From WordPress and Jekyll to Gulp

I found a WordPress-to-Jekyll exporter plugin. It generates a nice zip file download right from the site admin. That let me dump the 50 posts I've accumulated since the last switch.

And, a great thing about the YAML-and-markdown file format used by Jekyll is that I was able to merge my posts from both decafbad.com and blog.lmorchard.com just by copying them into the same directory. So, I'm thinking that I'll revive my old blog by squashing it right on into the new, and set up a handful of redirects to unify the whole mess.

Amazon S3 deployment

Hosting a static website on Amazon S3 is cheap and fast and low maintenance. And, a module called gulp-awspublish can handle pushing this whole site to S3 really easily.

Turns out I generate around 4750 files, between all the posts and tags and dates. It takes about 30 minutes to upload the first time. But, gulp-awspublish keeps track of MD5 hashes. So, next time I generate and upload, it skips all the pages that haven't changed. That's just a handful of files, if all I'm doing is publishing one new post.

It also seems like this module uploads one file at a time. I wonder if I might hack it to queue up a few dozen or so in parallel to speed things up? I doubt that uploading thousands of files was the original use case, so it might do with some tweaking.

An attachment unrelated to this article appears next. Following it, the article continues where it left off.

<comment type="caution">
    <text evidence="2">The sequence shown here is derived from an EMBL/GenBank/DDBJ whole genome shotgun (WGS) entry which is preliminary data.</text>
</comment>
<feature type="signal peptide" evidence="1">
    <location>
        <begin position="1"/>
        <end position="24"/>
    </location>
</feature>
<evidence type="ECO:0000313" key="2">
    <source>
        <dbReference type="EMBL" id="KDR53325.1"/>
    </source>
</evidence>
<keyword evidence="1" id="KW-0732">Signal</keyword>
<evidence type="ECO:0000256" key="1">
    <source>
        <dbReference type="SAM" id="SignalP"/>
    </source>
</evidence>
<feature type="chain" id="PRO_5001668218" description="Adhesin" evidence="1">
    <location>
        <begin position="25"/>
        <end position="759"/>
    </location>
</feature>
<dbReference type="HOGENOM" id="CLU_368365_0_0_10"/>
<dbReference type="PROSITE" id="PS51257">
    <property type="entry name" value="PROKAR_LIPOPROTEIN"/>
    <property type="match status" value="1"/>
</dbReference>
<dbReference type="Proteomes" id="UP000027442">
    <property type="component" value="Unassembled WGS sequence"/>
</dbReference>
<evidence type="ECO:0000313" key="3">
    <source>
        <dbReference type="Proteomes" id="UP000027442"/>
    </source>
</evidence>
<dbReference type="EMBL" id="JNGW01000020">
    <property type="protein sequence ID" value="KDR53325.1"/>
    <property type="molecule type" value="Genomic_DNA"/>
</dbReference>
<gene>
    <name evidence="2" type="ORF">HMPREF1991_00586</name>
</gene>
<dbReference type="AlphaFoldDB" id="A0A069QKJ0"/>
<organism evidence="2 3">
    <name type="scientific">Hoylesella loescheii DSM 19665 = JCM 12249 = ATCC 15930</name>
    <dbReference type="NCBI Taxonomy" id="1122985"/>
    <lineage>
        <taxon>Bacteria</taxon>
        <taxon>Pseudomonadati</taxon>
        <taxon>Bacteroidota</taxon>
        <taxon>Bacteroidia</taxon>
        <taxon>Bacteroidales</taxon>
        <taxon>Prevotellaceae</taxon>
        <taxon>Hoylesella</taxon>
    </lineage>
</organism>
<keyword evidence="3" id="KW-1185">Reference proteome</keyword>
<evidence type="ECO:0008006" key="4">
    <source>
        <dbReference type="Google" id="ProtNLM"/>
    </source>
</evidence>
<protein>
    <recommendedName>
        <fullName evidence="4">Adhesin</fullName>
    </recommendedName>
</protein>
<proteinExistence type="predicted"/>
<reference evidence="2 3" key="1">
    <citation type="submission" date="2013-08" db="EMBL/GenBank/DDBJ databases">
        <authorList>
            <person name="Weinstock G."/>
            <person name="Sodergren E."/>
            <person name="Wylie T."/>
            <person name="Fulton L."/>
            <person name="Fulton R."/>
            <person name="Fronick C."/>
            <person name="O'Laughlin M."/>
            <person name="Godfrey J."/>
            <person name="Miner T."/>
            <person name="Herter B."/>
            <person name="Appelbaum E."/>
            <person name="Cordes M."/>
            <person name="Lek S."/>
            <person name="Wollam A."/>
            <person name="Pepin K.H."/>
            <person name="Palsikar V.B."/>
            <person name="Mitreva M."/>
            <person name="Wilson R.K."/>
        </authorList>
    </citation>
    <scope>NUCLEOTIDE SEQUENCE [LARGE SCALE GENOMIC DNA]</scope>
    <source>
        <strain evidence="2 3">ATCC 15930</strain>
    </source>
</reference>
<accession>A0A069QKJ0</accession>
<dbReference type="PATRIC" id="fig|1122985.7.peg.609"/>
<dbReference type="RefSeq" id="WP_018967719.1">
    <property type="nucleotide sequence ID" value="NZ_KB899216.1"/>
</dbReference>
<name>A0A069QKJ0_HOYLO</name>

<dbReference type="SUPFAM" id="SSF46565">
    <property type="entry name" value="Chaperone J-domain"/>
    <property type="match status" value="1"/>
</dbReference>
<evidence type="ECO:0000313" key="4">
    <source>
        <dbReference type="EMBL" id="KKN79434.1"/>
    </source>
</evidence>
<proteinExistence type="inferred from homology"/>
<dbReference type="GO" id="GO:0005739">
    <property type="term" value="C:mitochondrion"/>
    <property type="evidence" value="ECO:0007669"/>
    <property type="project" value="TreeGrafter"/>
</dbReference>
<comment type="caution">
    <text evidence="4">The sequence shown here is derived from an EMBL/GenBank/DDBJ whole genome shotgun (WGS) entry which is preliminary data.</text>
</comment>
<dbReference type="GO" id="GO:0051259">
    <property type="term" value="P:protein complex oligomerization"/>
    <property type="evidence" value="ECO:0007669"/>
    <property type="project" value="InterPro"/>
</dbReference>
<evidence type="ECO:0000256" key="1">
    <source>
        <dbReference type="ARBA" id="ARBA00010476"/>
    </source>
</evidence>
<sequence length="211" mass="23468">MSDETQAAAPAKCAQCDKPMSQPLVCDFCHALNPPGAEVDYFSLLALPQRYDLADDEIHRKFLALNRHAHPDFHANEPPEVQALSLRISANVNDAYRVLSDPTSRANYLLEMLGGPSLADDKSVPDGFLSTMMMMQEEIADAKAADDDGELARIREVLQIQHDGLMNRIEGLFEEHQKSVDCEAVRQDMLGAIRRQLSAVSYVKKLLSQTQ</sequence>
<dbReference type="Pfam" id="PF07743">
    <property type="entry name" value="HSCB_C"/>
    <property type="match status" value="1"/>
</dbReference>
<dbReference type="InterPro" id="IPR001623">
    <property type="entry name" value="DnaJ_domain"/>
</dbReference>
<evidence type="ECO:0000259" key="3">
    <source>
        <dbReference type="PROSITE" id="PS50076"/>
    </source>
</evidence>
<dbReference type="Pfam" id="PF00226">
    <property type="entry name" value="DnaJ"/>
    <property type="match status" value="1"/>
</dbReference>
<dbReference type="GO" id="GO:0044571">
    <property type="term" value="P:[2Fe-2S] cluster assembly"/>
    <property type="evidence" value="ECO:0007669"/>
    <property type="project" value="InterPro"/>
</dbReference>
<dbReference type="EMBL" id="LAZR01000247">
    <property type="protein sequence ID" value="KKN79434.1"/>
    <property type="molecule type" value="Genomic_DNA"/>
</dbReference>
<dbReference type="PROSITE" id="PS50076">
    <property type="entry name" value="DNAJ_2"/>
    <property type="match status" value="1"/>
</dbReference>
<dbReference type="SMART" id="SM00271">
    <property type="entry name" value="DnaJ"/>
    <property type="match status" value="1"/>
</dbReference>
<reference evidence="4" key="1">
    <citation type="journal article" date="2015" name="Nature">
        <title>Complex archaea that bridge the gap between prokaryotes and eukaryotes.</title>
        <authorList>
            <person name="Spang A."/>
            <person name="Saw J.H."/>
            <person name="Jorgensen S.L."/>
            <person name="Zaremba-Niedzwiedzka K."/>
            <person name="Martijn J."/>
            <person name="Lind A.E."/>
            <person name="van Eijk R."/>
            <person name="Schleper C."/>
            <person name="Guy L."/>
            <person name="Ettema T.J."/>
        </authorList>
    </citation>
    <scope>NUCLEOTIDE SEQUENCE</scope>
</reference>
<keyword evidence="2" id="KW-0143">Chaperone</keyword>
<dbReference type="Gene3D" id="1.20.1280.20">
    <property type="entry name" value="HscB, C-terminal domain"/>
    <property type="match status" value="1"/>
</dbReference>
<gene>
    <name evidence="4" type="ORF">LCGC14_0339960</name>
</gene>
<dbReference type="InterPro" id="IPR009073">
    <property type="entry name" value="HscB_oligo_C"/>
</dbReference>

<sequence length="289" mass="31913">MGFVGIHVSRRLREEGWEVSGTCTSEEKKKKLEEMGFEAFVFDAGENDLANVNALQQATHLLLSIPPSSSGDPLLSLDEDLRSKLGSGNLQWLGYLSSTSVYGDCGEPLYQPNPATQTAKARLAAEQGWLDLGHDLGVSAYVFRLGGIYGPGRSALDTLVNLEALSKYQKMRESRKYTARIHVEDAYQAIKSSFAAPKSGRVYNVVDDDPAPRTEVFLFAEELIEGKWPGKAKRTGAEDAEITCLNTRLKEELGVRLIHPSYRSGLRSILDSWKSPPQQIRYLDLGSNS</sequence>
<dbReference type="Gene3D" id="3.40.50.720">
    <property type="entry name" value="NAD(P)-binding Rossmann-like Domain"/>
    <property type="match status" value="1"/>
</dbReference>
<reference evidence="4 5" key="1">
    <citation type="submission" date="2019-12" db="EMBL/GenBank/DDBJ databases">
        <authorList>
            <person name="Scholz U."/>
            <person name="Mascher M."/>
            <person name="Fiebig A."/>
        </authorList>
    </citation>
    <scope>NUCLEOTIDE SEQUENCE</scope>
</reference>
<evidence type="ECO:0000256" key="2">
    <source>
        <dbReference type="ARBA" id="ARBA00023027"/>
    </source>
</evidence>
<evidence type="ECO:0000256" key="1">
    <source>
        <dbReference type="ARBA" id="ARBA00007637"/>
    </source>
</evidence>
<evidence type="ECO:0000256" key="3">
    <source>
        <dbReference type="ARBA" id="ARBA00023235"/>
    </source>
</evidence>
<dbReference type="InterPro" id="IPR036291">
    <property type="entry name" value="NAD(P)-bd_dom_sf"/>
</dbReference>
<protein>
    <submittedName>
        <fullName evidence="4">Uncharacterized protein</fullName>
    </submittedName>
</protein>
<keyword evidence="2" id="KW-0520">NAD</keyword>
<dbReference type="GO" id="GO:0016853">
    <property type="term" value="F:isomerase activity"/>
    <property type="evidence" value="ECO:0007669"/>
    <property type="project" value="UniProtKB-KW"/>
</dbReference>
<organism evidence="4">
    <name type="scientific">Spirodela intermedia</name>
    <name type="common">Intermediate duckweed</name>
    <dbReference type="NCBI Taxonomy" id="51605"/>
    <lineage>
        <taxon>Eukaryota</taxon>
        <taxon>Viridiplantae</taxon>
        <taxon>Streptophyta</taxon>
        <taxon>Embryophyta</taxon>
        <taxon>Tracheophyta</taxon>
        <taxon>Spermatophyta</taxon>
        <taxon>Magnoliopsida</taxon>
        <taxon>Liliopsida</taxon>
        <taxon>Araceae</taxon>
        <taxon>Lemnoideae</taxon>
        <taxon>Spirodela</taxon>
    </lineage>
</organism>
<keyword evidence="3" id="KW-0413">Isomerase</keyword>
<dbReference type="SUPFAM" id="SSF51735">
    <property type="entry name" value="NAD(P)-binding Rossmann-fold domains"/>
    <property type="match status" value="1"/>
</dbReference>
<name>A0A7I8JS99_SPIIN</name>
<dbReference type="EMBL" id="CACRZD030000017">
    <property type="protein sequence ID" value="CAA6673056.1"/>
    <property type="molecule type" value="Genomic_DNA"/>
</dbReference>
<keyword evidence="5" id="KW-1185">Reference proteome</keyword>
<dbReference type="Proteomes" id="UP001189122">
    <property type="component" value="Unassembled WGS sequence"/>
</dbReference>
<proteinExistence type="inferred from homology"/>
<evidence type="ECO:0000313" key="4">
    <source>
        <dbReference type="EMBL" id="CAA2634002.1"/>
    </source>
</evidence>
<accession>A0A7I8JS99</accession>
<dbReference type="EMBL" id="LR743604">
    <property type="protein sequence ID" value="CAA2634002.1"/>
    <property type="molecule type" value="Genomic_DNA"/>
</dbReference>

Page sections loaded via AJAX

I've got a simple template for this new blog, and I hope to keep it that way. But, there's a lot of stuff in that sidebar. Well, I decided to tweak a few things and suddenly I had 4750 files to upload to S3.

Just because the site is statically published doesn't mean some parts can't be dynamic with the help of the client. Rather than put up wth regenerating & uploading all the things in the future, I yanked the sidebar out of almost every page and generated it as a separate resource.

Then, with a tiny bit of jQuery magic, I load that sidebar into the page via AJAX. That shrank the size of the site overall, and it's so fast and cacheable that I never see any difference.

I think this will be one of the little keys to maintaining the site: Try to extract any common element used throughout the site, and push it into a dynamically loaded asset. Not everything can be done that way, but I think plenty can.

Disqus and comment archival

I'm also back to using Disqus for comments. They've got a great service, and they're not a roach motel. They have a great API, and I even wrote a Python script for decafbad.com that archives comments from closed threads right into the blog post itself.

At some point, I need to get that working again and maybe transliterate it over to node.js.

Next steps

I've got some more I'd like to do with this stuff, but the main next steps are these:

  • Write more often
  • Write more consistently

Of course, having skimmed through my posts over the years on this blog, I'd estimate about 25% of the whole thing is me grousing out loud about the long stretches I spend neglecting this place.

So, who knows? Maybe you'll see my next post show up sometime next June!